Middle-aged hardest hit; better testing likely contributed to increase
THURSDAY, March 27 (HealthDay News) -- Hepatitis C-related deaths in the United States have increased 123 percent in a decade, with mortality rates showing the most significant rise among middle-aged patients, according to new findings.
The increases occur from 1995 through 2004, the most recent year for which data are available. Death rates peaked in 2002, then declined slightly overall, according to the report, published in the April issue of Hepatology.
The most dramatic age-specific increases were observed among 45- to 54-year-olds who had an increase of 376 percent, and 55- to 64-year-olds who had an increase of 188 percent. For the latter group, rates rose for the duration of the study.
"The highest mortality rates were observed among males, persons aged 45 to 54 and 55 to 64 years, Hispanics, non-Hispanic blacks and non-Hispanic Native American/Alaska Natives," the authors wrote in the report. They suggested that demographic differences are related to prevalence among the various populations.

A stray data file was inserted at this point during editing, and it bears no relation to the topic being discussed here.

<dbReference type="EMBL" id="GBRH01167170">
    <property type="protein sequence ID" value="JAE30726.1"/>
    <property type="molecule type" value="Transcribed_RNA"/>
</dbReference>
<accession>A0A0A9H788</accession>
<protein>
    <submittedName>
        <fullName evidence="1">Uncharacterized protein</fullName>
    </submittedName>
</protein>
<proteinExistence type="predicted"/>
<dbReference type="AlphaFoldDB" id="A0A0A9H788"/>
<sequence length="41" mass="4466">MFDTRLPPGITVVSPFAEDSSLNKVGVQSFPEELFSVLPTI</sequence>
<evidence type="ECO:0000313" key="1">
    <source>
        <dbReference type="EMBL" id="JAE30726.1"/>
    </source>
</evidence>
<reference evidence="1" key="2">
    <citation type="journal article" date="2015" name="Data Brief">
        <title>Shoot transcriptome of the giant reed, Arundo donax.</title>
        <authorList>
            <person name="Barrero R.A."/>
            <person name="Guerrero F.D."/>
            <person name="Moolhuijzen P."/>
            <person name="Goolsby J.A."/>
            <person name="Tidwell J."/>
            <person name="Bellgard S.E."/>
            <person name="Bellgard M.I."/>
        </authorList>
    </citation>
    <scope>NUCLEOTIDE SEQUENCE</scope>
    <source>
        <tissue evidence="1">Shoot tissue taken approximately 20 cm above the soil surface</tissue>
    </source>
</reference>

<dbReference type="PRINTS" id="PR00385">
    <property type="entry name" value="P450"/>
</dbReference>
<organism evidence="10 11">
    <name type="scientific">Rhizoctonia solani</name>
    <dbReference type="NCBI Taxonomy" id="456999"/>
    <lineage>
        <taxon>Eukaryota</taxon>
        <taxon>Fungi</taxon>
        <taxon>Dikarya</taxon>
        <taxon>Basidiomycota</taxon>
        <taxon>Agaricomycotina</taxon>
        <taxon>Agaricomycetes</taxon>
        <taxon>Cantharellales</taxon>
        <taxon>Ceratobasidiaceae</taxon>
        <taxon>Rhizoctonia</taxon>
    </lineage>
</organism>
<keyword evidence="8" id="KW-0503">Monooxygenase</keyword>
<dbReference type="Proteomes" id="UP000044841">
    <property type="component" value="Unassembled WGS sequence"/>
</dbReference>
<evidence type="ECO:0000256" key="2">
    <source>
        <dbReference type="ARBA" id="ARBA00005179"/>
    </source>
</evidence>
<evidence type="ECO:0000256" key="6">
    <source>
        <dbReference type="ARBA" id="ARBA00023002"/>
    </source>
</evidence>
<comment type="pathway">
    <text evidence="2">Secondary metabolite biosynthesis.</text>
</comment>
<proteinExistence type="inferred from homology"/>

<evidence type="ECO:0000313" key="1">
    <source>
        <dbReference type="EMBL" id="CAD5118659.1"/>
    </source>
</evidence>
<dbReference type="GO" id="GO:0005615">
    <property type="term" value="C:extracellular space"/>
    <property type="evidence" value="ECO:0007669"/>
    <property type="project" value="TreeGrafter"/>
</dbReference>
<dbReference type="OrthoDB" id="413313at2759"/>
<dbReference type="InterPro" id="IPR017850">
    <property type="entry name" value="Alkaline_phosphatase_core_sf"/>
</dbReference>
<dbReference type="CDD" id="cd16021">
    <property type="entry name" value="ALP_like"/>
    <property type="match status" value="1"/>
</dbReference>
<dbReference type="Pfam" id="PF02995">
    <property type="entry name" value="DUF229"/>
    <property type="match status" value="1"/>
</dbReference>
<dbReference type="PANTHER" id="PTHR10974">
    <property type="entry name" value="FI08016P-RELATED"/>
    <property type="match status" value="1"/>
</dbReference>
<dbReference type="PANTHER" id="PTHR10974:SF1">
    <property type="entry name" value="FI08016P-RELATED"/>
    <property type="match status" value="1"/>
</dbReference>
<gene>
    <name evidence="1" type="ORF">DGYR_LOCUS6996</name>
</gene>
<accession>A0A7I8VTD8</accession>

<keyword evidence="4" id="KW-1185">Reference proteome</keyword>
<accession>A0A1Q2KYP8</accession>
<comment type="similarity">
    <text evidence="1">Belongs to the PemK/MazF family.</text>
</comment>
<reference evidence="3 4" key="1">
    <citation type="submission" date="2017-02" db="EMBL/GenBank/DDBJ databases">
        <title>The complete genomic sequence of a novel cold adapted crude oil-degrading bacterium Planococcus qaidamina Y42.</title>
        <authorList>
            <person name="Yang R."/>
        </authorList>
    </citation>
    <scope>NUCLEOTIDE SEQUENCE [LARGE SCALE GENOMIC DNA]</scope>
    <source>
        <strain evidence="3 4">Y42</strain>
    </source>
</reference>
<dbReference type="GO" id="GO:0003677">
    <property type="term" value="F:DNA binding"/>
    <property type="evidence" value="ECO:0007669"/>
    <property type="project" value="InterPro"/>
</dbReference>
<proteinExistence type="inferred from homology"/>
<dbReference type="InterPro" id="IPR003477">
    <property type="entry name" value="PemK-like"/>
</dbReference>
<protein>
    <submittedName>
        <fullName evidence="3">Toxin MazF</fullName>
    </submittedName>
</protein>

Hepatitis C virus (HCV) is the most common blood-borne infection in the United States, affecting about 1.3 percent of the population. Up to one in five sufferers develop liver cirrhosis, and up to one in 20 develop liver cancer.
HCV is the top reason for liver transplantation, and the 16th leading cause of premature death in the country. Recent evidence has suggested that disease burden and mortality from chronic HCV infection may increase in the coming years, as the number of persons with longstanding infections continues to rise.
During the study period, HCV-related mortality rates increased from 1.09 deaths per 100,000 persons in 1995 to 2.57 per 100,000 in 2002, before declining slightly to 2.44 per 100,000 in 2004. Average annual increases were smaller from 2000 to 2004 than 1995 to 1999.
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